“I wish I Knew How It Would Feel to Be Free” by Nina Simone

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Area: History and Social Studies, Music, Other Areas
Grade Level: Primary/Elementary School
Topics: art, Freedom, Music
Estimated Time Necessary: 50 minutes or more

Lesson Plan

To explore freedom and identity through music (and can also be used to think together about music)
To explore the ways Nina Simone’s cover of “I Wish I Knew (How It Would Feel to Be Free)” can inspire and facilitate philosophical discussions of freedom, especially with regards to identity in the U.S. and how metaphor might help achieve understandings of freedom. This lesson is designed primarily as a way of using music to do moral philosophizing; however, it could easily overlap with philosophizing about music and/or aesthetics simultaneously.

Whole Sequence Breakdown:

Welcome and warm-up (c. 5-10 minutes)

Brief introduction to Nina Simone and the song (5 minutes)

Listening to “I Wish I Knew (How It Would Feel to Be Free)” with Lyrics (5 minutes)

Small group discussions (c. 10-15 minutes)

Whole-group share and discussion (20 minutes)

Possible extensions (for extra time, or additional lessons)

Welcome and Warm-up

  • Welcome students and share any updates, or follow-up on points from the last session.
  • Warm-up question:
    1. “How would you define freedom?”
      1. Examples: Freedom is the ability to choose to do something without having to worry about consequences; freedom means not being constrained in ways you don’t agree to
    2. “Can you think of a time you understood how someone who felt differently than you felt? How did you know?”
      1. Example: One time I was having a disagreement with a friend because I didn’t understand how she was, and she referenced a time that I had told her that I had similar feelings as a way of reminding me of that moment to help me understand her better in that situation.
  • Encourage students to give some more information about some of their choices, especially overlaps. Why does this make you feel respected?

Brief Introduction to Nina Simone and “I Wish I Knew (How It Would Feel to Be Free)”

  • Check prior knowledge: “Can anyone tell me who Nina Simone is?”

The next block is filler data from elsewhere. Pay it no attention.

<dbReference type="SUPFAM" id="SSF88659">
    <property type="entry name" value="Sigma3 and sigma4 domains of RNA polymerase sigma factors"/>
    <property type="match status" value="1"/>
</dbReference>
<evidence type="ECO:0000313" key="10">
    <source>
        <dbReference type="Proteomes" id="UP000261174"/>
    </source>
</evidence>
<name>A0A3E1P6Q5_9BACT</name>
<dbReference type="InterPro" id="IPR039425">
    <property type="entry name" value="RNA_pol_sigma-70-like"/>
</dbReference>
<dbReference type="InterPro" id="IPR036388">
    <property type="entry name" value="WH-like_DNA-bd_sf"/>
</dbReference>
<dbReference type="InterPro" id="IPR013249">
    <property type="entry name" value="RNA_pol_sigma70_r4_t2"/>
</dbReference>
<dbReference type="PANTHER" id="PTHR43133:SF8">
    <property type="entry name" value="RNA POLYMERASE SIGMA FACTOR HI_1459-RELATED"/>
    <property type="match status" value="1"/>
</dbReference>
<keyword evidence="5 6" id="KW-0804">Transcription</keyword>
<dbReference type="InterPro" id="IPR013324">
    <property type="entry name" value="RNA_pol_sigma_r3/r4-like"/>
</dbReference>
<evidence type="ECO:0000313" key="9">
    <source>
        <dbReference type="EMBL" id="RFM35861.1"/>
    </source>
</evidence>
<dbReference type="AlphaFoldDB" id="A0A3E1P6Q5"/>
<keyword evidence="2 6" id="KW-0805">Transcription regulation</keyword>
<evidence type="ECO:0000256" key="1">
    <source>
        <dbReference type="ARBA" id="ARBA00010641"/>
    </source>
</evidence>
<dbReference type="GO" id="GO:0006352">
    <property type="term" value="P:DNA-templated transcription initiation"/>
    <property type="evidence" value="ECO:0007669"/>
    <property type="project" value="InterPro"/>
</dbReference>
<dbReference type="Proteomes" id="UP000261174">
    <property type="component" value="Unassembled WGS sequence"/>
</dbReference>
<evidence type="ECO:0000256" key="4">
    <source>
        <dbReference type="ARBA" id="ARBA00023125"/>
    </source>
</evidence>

• Fill in gaps as necessary with the following information:
    1. Nina Simone was a U.S. American musician and singer; she was also an activist during the Civil Rights Movement and the Black Power Movement.
    2. She was especially notable for her biting and critical music, which was against the tone of Civil Rights Music at the time.
    3. She was a classically-trained pianist who became a singer to “pay the bills” when racism prevented her from being the classical pianist she wanted to be
  • Introduce song: “As you listen today, I want you to try to think of a question this song raises for you, or one interesting point about the song you’d like to discuss more. In particular, this song uses a lot of metaphors. Maybe there’s something there that you’d like to explore further”

Listening to “I Wish I Knew (How It Would Feel to Be Free)” with Lyrics

  • Play a recording of Nina Simone singing the song accompanied by lyrics on the screen.
    1. For older students, consider using this live recording (with slightly different lyrics/metaphors that may be more difficult for younger students)

I wish I knew how
It would feel to be free
I wish I could break
All the chains holdin’ me

I wish I could say
All the things that I should say
Say ’em loud, say ’em clear
For the whole round world to hear

I wish I could share
All the love that’s in my heart
Remove all the bars
That keep us apart

I wish you could know
What it means to be me
Then you’d see and agree
That every man should be free

I wish I could give
All I’m longin’ to give
I wish I could live